The earliest symptoms of a MS disorder can be misleading. These symptoms of a Multiple Sclerosis disorder happen because of the demyelination that has happened due to the fact that the immune system is attacking the nerve cells within the brain, spinal cord, or along the optic nerves. For this reason, this illness is considered as an autoimmune disease. There is a multitude of possible symptoms that can occur and these symptoms can vary in intensity. The highest risk of this disease is found among Caucasian women between the ages of 20 and 40 who live in the temperate zones of the world. While this illness can affect men, there are only half as many men as there are women MS patients in the world. It is after the nerve cells become stripped of their myelin sheath that the first signs of this disease are usually noticed. Many MS patients report that they experienced symptoms on and off for a long period of time before ever seeking a diagnosis.

The reason for this is that these particular kinds of symptoms frequently mimic other causes for example alternate illnesses or simply overworking the body. Fatigue and blurred vision can be experienced by a person who has worked too hard and is tired. A pinched nerve can cause numbness and tingling. However, these are primary and most common symptoms of MS. Some other commonly experienced symptoms are a weakness in the limbs and a loss of balance. There are also MS patients who experience paralysis, slurred speech, cognitive difficulties, a lack of coordination, and difficulty swallowing.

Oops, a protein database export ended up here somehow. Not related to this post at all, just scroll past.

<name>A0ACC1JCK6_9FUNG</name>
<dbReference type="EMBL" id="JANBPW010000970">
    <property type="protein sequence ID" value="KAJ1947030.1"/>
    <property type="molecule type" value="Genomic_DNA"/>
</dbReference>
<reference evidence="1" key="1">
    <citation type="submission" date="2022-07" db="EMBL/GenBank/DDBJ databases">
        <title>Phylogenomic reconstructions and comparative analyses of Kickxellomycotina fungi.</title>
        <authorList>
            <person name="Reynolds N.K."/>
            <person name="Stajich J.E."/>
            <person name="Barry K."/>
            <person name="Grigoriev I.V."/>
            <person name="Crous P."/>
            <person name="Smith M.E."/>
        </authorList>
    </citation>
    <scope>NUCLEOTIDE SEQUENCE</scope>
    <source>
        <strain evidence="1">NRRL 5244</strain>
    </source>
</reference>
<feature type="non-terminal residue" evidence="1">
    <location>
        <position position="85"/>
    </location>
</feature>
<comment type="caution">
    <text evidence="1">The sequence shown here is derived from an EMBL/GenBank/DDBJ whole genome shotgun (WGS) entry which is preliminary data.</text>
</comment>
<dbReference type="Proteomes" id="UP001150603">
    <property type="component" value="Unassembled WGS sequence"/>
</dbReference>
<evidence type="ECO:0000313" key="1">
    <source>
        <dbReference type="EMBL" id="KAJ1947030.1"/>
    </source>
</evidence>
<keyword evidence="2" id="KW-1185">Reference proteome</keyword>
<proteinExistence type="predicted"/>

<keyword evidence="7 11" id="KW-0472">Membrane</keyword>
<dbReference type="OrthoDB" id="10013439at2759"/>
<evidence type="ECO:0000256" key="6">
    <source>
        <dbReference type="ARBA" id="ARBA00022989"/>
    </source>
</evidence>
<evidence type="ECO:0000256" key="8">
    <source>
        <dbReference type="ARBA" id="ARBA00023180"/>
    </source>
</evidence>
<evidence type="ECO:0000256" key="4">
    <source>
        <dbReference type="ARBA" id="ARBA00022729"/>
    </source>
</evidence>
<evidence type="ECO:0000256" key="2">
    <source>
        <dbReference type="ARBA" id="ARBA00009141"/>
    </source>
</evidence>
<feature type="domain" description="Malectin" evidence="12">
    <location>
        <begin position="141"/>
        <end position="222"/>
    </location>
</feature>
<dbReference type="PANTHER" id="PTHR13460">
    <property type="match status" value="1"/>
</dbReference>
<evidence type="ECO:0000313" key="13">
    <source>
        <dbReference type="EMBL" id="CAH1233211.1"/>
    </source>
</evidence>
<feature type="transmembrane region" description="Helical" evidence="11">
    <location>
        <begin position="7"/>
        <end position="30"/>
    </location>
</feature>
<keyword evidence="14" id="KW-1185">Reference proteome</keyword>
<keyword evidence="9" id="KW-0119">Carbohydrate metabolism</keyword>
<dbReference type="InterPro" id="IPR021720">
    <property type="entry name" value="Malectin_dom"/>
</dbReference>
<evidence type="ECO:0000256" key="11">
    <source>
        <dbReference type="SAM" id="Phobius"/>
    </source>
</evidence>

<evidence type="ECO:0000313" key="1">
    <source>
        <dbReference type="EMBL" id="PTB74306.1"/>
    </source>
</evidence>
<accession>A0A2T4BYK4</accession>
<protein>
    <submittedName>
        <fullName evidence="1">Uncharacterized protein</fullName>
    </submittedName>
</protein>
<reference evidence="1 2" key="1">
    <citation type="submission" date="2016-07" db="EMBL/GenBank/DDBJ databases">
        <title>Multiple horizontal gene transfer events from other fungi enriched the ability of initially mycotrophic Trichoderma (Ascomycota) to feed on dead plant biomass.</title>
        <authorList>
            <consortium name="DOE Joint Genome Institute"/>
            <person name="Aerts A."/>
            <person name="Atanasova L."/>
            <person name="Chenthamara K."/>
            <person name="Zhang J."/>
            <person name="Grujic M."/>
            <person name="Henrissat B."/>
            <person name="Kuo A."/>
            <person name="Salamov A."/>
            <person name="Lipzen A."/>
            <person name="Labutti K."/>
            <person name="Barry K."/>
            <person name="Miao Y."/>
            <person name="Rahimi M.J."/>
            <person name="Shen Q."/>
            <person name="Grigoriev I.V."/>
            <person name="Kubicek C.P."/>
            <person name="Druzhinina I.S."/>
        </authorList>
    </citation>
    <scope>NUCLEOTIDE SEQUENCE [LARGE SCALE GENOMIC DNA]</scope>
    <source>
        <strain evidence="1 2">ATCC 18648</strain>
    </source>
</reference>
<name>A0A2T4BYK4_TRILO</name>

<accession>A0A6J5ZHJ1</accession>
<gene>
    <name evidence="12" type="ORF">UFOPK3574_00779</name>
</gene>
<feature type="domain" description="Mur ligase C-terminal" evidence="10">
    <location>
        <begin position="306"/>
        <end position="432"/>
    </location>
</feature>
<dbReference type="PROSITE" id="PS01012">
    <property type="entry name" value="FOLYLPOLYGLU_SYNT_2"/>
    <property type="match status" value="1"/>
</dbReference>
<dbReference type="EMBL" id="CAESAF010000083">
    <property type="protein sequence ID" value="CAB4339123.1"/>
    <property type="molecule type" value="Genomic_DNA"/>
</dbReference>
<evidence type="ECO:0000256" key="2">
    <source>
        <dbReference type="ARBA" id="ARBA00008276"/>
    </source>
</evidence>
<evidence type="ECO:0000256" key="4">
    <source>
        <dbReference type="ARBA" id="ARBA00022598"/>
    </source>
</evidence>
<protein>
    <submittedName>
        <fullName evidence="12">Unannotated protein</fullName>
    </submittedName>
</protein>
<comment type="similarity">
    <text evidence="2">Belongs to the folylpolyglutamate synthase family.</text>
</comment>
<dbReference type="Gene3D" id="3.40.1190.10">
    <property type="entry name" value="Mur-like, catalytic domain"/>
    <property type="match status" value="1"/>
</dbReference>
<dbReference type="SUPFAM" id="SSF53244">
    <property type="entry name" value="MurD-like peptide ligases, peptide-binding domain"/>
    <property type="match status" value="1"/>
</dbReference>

The symptoms of MS usually follow into one of three groups, which are primary, secondary, and tertiary. These symptoms frequently progress from one group into the next, such as, in the case of loss of bladder control which is a primary symptom. This symptom can progress into a secondary symptom of frequent urinary tract infections. Finally, there may be a tertiary symptom of stress and embarrassment due to such an issue. The key factor of treatment of these primary symptoms is to prevent needing to treat secondary or tertiary symptoms later on.


What is MS Disorder?


MS is an autoimmune disease that affects the nerve cells. This disorder happens when the immune system, which is designed to protect the body against intruding viruses, bacteria, or other diseases, starts attacking healthy nerve cells within the brain and spinal cord. The white blood cells of the immune system begin destroying the myelin sheath which surrounds the nerve cells.

The purpose of this protective coating is to aid in transmitting signals which allow the brain and body work together. As this sheath is attacked, inflammation usually occurs. If the damage to this sheath continues, the myelin is no longer able to transmit electrical impulses and as a result parts of the body stop functioning.

Genetics, environmental factors, and other viruses are all factors that were thought to cause MS. Although it is important to note that a direct link between genetics and MS hasn’t been found, researchers feel that there is an elevated risk for siblings of a person diagnosed with MS. Environmental concerns are also an issue as the lack of vitamin D seems to cause MS according to some research. In fact, countries located in areas where sunlight isn’t as prevalent as in other areas tend to have more cases of MS. Sunlight is crucial in the way the body manufactures Vitamin D, meaning that a deficiency in this vitamin can be one of the contributing factors to the emergence of MS.

Although the MS disorder is not caused by a virus, there are some viruses that are thought to aid in the manifestation of the Multiple Sclerosis disorder. Being infected by the Epstein-Barr virus or the chicken pox virus, or having the hepatitis vaccine are all thought to increase the risk of MS in a person. In a fairly recent study, scientists found that the antibodies created by the Epstein-Barr virus, are present in the majority of people diagnosed with MS, which means that at some point in time these people have experienced mono.